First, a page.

At Sea, SS 'Port Macquarie', .
A menu card (155 × 108 mm), comprising a printed header and the processed manuscript bill of fare (recto only).
Card creased where folded and lightly marked; a very good copy.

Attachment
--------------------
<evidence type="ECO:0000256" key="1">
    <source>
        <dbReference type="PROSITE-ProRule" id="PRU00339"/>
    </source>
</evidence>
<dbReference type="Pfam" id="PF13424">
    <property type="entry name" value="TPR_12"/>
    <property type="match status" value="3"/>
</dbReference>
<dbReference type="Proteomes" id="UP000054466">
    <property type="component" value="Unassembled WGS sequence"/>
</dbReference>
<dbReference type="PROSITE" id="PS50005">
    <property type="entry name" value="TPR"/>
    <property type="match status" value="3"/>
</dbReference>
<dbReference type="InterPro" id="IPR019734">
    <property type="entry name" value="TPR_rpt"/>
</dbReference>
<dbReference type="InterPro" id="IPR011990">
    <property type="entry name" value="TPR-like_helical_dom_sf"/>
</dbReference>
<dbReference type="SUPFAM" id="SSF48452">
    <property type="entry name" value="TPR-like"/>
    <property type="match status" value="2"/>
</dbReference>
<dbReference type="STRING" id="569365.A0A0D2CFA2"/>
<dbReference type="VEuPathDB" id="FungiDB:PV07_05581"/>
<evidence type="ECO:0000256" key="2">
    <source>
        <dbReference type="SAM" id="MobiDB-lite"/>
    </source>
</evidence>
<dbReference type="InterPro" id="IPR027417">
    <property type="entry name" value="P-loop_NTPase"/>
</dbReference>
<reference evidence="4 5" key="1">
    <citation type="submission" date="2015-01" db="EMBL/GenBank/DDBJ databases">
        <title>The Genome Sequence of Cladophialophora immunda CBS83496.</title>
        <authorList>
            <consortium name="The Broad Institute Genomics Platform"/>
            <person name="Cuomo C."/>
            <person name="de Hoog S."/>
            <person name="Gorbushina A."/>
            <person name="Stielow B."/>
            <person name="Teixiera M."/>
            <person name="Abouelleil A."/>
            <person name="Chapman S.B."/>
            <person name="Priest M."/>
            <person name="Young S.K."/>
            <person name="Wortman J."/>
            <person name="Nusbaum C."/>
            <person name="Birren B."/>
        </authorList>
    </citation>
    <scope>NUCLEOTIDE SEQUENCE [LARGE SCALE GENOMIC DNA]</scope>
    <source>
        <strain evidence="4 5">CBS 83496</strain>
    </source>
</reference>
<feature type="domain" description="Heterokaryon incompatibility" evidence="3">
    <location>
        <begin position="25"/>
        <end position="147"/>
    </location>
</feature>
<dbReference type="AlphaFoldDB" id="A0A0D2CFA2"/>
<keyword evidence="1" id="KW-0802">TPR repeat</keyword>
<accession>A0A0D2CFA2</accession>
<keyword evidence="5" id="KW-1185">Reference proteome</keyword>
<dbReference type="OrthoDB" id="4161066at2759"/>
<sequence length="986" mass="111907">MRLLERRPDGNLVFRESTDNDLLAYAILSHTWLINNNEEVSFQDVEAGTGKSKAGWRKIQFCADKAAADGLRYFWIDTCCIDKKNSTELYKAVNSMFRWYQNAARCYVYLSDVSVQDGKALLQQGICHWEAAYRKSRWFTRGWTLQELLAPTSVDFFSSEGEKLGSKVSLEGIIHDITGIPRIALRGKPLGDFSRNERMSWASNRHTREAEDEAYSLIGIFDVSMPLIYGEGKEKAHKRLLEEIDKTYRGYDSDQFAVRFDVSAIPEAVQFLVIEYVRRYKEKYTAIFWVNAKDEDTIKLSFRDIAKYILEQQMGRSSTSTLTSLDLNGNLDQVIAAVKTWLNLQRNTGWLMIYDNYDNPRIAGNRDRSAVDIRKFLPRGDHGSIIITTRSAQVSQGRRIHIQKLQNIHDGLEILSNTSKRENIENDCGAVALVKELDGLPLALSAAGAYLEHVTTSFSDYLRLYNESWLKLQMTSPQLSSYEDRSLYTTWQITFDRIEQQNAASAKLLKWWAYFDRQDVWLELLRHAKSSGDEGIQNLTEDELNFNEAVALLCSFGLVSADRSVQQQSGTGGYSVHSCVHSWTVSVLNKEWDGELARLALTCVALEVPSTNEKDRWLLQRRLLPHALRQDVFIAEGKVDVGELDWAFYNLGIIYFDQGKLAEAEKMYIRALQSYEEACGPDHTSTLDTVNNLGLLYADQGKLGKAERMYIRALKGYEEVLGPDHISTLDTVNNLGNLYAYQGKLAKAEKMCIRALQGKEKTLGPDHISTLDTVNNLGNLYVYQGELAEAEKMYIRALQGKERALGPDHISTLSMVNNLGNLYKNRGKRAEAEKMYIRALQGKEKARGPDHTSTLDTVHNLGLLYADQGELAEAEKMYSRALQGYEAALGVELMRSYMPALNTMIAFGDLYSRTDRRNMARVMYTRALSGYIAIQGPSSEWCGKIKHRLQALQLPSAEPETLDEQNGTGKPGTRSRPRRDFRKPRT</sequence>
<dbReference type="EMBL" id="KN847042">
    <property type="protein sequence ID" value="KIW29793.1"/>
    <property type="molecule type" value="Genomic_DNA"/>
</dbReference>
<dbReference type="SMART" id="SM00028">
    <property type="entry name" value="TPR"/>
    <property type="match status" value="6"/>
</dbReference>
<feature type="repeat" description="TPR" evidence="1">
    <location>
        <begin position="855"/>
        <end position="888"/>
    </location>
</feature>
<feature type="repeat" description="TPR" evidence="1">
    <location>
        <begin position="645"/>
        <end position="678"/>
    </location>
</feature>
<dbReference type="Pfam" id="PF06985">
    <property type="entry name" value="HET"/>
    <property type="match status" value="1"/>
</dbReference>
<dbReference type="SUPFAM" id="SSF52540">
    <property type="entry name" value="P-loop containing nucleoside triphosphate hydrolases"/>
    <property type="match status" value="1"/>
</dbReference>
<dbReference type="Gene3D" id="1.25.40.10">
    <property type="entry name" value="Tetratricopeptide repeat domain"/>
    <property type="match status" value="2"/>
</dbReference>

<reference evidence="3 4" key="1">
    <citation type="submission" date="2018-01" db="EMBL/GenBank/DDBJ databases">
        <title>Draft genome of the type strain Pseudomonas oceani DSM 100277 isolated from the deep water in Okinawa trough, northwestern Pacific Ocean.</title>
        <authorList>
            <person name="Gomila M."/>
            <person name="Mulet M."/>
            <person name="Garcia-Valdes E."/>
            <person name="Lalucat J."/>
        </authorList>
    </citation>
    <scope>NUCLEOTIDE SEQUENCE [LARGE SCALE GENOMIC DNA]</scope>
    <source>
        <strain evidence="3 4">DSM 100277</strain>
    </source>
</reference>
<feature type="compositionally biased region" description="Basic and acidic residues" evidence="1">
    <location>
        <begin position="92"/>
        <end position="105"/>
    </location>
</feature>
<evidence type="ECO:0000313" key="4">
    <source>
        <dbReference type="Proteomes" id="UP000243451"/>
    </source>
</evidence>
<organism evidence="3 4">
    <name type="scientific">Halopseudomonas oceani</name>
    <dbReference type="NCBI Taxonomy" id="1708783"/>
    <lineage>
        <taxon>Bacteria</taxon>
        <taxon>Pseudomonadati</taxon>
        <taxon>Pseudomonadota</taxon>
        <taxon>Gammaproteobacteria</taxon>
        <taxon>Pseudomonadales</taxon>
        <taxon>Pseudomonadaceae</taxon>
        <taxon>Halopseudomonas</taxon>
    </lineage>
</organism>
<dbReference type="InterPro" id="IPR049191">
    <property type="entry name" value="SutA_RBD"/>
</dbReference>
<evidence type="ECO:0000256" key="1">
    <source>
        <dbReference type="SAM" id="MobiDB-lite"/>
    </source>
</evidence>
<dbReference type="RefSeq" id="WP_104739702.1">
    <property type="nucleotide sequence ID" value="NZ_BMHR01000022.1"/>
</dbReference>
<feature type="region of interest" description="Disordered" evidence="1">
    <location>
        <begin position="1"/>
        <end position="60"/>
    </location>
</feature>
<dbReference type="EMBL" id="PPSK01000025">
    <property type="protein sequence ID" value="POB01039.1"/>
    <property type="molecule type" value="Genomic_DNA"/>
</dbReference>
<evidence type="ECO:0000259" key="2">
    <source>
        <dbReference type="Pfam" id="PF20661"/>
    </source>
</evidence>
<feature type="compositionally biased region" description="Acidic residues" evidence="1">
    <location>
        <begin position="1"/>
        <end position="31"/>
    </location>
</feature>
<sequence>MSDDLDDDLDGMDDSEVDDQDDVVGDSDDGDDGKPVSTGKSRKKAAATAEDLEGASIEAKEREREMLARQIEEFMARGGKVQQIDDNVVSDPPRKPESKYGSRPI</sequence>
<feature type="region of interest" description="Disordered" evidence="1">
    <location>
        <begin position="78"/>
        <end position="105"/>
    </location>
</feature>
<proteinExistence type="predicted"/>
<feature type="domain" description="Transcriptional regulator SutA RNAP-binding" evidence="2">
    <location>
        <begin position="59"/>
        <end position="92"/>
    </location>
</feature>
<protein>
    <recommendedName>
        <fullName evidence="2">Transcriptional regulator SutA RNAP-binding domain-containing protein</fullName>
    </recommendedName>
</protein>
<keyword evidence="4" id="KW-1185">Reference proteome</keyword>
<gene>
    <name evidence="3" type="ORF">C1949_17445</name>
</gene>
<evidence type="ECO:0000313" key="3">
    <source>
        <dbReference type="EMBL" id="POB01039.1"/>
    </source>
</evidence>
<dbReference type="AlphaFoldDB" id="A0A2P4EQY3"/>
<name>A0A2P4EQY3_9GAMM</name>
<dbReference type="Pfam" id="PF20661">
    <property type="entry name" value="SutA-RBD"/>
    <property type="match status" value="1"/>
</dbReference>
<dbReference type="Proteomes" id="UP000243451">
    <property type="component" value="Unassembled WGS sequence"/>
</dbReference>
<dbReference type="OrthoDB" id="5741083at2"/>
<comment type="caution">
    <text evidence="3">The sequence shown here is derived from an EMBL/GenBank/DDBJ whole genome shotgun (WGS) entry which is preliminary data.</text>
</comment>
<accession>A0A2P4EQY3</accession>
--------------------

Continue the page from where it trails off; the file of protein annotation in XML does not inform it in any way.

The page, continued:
Provenance: Lieutenant Ivan Schroder Webley, AFC, with his signature at the head of the menu. The blank verso has been signed by 25 fellow passengers on this ship (renamed HMAT 'Port Macquarie' for the duration of the war) returning troops to Australia. Not least of them is C.T. Madigan (and his wife). Renmark-born Cecil Thomas Madigan (1889-1947) went, in 1911, 'as a Rhodes scholar to England, but deferred the appointment when he was selected by (Sir) Douglas Mawson as meteorologist for the Australasian Antarctic Expedition.... In the summer of 1912-13 Madigan led the eastern sledging party which traversed the sea-ice and coastline of King George V Land, a round journey of 500 miles (805 km), which took two months. Overcoming many near-disasters, the party collected significant data on the ice, and discovered a coal-bearing rock formation. His account is in his chapter of Mawson's "The Home of the Blizzard" (London, 1915). Madigan's journey had coincided with Mawson's southern sledging party during which his two companions perished and Mawson struggled back alone to base camp only to miss the relief ship. Madigan led the group which had remained behind to wait for Mawson's return or to mount a search for him. Madigan received the King's Polar Medal in 1914.... After one term at Oxford in 1914 he joined the Royal Engineers, 76th Field Company, Guards Division, becoming captain in 1916. He served in France and was twice mentioned in dispatches.... [On] 20 August 1915 in London Madigan had married Wynnis Knight Wollaston of Adelaide; he returned to the front immediately, was wounded, and after recuperating went back to France in May 1916' ('Australian Dictionary of Biography'). After demobilization he returned to Magdalen College, 'taking first-class honours in geology and winning blues in rowing and boxing. In 1920 he went as assistant government geologist to the Sudan where he first encountered deserts and the use of camels in geological field operations. He returned in 1922 to the University of Adelaide as lecturer in geology, a post he held until his death'.